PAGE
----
WASHINGTON - The economy's expansion is being hampered by anxieties among businesses and consumers over President Clinton's budget and health-care programs, the Federal Reserve Board said yesterday.
The assessment is contained in the so-called beige book report, which is based on a survey of businesses in the 12 Fed district bank regions and serves as a basis for members of the Federal Open Market Committee to set monetary policy. The panel is scheduled to meet July 6 and 7.
"Businesses commented that investment and hiring were being delayed because of uncertainties about federal tax increases and national health care reform," the report says. "Retailers also said that such concerns might be preventing a more vigorous increase in consumer spending."
Economists for some time have been saying that worries over tax increases and higher health-care premiums are leading businesses to hold back on full-time hiring.
Some have also said that the drumbeat of news coverage over Clinton's programs is depressing consumer confidence.
"I keep hearing that all the time," said Steve Cochran, an economist with Regional Financial Associates, a business advisory firm in West Chester, Pa., that has a number of bank and retail clients. "There's a lot of uncertainty out there. "
Administration officials are hoping that once the President's deficit reduction package wins approval in Congress, public and business confidence will be revived. The Senate began debate on the legislation yesterday.
In general, yesterday's beige book report seemed slightly less optimistic about the economy than the previous report issued April 5, saying business activity "was increasing at a slow to moderate pace in most Federal Reserve districts in May and early June." The latest report, prepared by the Federal Reserve Bank of Philadelphia, is based on information collected before June 15.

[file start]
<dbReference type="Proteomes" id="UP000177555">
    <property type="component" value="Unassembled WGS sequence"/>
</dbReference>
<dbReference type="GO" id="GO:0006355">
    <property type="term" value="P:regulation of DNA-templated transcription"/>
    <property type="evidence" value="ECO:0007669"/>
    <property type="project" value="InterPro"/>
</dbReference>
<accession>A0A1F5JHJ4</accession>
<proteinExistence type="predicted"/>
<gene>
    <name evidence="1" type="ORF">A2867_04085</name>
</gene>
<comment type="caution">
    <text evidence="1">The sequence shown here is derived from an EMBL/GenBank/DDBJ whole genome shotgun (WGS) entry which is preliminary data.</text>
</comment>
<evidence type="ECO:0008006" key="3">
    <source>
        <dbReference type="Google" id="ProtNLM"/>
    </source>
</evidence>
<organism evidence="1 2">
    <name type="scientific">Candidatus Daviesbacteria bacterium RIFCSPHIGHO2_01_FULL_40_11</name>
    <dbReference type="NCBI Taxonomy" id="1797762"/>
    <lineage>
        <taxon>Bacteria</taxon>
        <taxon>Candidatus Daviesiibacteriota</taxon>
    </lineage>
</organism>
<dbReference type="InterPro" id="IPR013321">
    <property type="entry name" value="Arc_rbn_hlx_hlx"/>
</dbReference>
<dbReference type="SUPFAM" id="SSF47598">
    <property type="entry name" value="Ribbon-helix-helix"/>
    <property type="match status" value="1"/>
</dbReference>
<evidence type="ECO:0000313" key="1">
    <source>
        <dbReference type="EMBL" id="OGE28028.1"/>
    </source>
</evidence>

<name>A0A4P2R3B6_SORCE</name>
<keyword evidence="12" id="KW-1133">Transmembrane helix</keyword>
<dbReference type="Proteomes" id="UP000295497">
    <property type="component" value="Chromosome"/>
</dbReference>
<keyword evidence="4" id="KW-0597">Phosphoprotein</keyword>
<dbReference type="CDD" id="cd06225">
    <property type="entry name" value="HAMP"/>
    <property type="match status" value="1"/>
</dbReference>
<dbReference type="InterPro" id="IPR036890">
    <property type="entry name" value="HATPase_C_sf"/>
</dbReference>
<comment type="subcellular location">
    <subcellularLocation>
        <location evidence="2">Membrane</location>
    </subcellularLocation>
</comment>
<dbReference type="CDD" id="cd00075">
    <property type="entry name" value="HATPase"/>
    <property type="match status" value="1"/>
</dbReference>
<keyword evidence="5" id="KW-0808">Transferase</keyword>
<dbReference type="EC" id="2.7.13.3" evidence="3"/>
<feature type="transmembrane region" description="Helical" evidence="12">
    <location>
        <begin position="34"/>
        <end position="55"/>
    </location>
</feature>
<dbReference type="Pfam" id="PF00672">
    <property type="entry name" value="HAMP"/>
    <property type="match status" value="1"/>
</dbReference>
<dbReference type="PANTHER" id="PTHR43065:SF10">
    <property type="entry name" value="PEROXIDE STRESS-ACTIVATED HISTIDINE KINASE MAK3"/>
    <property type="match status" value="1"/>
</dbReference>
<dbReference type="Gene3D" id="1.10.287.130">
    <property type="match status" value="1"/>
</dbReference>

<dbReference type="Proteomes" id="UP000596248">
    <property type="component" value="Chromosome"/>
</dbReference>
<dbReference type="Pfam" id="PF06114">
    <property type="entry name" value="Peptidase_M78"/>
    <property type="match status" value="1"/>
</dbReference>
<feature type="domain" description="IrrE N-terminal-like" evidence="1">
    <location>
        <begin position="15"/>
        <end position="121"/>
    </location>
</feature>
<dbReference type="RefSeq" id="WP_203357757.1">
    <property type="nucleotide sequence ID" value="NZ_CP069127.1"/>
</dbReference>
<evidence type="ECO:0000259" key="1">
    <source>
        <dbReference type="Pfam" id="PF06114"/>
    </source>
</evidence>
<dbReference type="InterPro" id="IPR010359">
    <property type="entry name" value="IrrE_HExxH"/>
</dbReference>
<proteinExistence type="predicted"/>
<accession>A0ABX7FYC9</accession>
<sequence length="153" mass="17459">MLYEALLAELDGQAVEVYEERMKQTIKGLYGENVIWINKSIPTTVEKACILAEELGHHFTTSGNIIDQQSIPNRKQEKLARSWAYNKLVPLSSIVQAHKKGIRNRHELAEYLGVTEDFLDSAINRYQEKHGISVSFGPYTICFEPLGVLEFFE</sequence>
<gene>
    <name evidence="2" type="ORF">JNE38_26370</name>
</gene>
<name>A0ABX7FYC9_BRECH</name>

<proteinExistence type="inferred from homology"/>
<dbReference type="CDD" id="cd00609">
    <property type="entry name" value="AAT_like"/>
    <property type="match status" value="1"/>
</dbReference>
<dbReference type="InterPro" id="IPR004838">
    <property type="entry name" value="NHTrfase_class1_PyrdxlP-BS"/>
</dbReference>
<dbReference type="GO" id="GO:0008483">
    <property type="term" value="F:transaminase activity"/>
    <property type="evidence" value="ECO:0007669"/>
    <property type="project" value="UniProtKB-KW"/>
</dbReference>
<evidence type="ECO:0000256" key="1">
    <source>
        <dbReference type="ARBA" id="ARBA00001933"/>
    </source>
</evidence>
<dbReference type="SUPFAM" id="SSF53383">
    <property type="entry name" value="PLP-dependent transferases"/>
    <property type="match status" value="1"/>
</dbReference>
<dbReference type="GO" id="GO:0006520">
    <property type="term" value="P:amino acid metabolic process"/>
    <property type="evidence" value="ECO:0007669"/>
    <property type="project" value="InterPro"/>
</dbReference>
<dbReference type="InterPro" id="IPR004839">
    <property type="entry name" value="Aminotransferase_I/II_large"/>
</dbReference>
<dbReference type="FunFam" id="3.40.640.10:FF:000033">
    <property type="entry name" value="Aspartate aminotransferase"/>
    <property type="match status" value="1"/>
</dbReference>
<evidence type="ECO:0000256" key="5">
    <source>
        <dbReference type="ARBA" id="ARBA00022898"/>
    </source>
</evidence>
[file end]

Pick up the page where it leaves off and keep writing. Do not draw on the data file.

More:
"Expectations generally are for continued slow growth," the report says.
Conditions remained gloomiest in California, which is continuing to suffer from a downturn in manufacturing, construction, and real estate. Businesses in the 12th District of San Francisco have actually grown more pessimistic about the near-term outlook since surveys earlier this year, the Fed said.
Retail sales increased in most districts, according to the Fed report. Atlanta and Chicago said appliances, home furnishings, and durable consumer goods were doing well. Auto sales were up in Atlanta, Cleveland, Dallas, Minneapolis. and in Far Western states outside California.
Sales and construction of single-family homes were reported to be on the rise in most regions, and there were small declines in office vacancy rates in Boston and several other districts. including New York.
Bank lending activity was mixed, the Fed said. Bankers reported loan volumes were increasing slowly in St. Louis and other parts of the Midwest, but loans in New York and Philadelphia were flat, and they were down in California and Richmond.
Economists yesterday said they are still looking for moderate economic growth during the year, but some were jarred by a Commerce Department report that durable goods orders tumbled 1.6% in May.
The decline was the third straight drop and was read as evidence that the manufacturing sector is struggling once again after picking up steam at the end of last year. Order backlogs fell for the third consecutive month, hitting the lowest level since last November.
The Commerce Department also reported that its final estimate for gross domestic product growth in the first quarter was only 0.7%. an even weaker showing than the 0.9% gain reported last month. Moreover, much of the growth came on a large rise in business inventories.
Kathleen Camilli, chief economist for Maria Florini Ramirez Inc., said the drop in durable goods orders was a carryover from rising inventories and should not be read as a sign of economic weakness. Consumer spending remains moderate. she said. "but the boom that was expected just isn't there. "
Ray Stone, managing director of Stone & McCarthy Research Associates Inc., said the weakness in orders was concentrated in defense goods and aircraft, particularly orders to Boeing Co. He estimated that GDP in the second quarter would rise a modest 2%. Other analysts took a more negative view of the drop in orders. "It's a surprise and a great disappointment," said Laurence H. Meyer, president of a forecasting firm in St. Louis. "This tells us there doesn't seem to be much of a pickup on the horizon in the manufacturing sector. While the economy is now moving forward, it's doing so at a disappointingly slow pace."